Now this took me a little bit of a surprise for me listening to an artist name Tone Masseve. He had been playing guitar since he was six years old. Not only he was listening to the sounds of Classical music, but in the footsteps of guitarists including Joe Satriani, Jeff Beck, Brian May, Robert Fripp, and early Eric Clapton.
The debut album released this year entitled, Amp L’etude took more than 20 years to complete. The collaboration between him and Jethro Tull’s drummer Doane Perry, is a very interesting combination, but when I was listening to the debut, it is not only bringing his music to life, but the vision and ideas that Tone brought to the table.
He tips his hat through the classical interpretations in the inspirations that it took from The Beatles, Jimi Hendrix, Queen, and Procol Harum to name a few. And it makes it something very special to go with it. Tone recorded his guitar parts that took two years to record. Now unfortunately in 1997, while Amp Letude was still in the works, Tone had pneumonia and passed away on November 27th.
Back in 2016, a group of musicians have come together to complete Tone’s vision for Amp Letude. Not only Doane Perry is involved, but Bassist “Willy” Sam Pell, percussionist Garry Kvistad, a Choir, and El Hectro Plait on Drums that he did on Track 7 (Prelude #4 (To The Grave)). For me listening to Tone’s debut, I could feel his presence throughout the entire album from start to finish.
And the musicians on here are bringing Masseve’s creation to life and releasing it and knowing he would have been very thrilled to know that Amp L’etude has finally been unleashed. And the fires are still burning and it will never ever burn out for Tone Masseve. The Moonlight Sonata (On the Hill of the Skull) you can hear the combination between Beethoven and Satriani, creates a darker beauty as Tone combines his two guitars into one as he plays the sonata and Joe’s virtuostic playing to show his appreciation.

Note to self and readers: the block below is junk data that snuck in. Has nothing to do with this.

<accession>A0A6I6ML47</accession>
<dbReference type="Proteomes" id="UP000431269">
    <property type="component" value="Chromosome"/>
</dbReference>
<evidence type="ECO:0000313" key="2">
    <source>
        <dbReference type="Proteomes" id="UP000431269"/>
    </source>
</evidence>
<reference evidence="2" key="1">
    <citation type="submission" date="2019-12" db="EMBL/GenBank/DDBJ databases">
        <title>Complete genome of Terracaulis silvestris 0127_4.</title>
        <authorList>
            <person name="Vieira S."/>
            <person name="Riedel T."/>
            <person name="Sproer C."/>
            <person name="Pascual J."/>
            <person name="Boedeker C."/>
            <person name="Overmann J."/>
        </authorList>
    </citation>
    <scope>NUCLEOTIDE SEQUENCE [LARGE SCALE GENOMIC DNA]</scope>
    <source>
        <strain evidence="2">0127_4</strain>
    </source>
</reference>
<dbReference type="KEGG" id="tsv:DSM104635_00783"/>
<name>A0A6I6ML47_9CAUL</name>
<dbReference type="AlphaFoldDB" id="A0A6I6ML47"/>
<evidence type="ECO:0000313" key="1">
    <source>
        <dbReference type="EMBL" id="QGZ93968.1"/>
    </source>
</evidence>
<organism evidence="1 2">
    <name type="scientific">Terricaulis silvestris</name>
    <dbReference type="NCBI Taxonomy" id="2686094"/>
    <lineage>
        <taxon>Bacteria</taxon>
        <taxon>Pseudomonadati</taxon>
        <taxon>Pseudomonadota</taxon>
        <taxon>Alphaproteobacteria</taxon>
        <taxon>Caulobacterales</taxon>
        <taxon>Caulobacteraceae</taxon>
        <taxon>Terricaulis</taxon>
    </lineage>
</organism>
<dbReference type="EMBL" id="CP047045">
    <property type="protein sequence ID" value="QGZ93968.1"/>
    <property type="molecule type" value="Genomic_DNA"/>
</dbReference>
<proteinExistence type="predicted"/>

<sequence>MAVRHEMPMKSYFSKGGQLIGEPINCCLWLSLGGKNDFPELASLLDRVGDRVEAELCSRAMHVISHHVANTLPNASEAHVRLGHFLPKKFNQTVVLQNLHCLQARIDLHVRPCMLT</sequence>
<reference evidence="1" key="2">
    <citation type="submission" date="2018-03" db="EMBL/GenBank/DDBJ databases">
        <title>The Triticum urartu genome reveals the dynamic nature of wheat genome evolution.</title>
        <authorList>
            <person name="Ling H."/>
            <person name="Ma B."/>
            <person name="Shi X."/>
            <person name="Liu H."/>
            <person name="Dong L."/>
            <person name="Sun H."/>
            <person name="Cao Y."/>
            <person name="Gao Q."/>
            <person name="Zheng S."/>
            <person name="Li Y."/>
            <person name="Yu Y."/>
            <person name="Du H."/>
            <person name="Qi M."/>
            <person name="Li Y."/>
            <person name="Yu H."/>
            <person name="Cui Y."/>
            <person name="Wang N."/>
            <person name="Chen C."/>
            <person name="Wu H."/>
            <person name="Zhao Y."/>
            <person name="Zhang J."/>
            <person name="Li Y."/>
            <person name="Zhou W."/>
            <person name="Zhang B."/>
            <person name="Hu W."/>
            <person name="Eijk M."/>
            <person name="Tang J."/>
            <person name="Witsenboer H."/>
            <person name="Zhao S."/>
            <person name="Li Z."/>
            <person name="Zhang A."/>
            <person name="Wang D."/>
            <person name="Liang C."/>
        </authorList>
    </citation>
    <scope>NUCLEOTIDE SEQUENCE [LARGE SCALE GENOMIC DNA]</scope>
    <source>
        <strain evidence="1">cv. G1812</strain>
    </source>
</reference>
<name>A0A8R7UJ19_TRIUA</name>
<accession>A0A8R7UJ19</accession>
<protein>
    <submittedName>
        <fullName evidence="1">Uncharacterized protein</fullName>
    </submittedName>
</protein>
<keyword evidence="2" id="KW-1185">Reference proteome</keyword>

With the styles of Schubert and the Beatles on Maria (She’s So) Ave, it brings together those essences to life as the choir honors the fab four’s legacy and the sounds bringing up to the ascending heavens by showing gratitude and warmth farewells to say goodbye to your loved ones. On Prelude #6 (It Tolls For Thee), there are some aspects between Queen’s second album and a little of Purson’s The Circle and the Blue Door-era on the track called Rocking Horse. It's almost as if the lullaby has become this mournful howling at the moors with no turning back.
The opener, Aire on a G String (A Whiter Shade) are Tone’s tip of the hat to both Bach and Procol Harum. He and Doane’s drums take you outside of the church and into a warm-like resurrection for some new chapters that will await you. Perhaps one of my favorite tracks on Amp L’etude is The Sunken Cathedral (Turns the Tide Gently, Gently Away).
I can imagine both Brian May and the late great Jimi Hendrix are in awe of Tone’s creativity of his playing by opening more of the floodgates as he is now the new captain of the ship to search for more hidden treasures that have been sunken over millions and millions of years ago. And now he’s bringing it to life. There are some incredible moments on here between the bells tolling for the arrival of this Cathedral to see for the first time and being in awe of the legendary castle and the tribal percussion's that make it come up to the surface.
This is now my second time listening to Amp L’etude. I have to say this, I was really impressed of Tone’s brilliance of what he has done to combine classical music and progressive and virtuoso music into one. As I’ve mentioned before earlier, if he were now, I think he would really appreciate and be thrilled to hear his debut album come to life for 2018.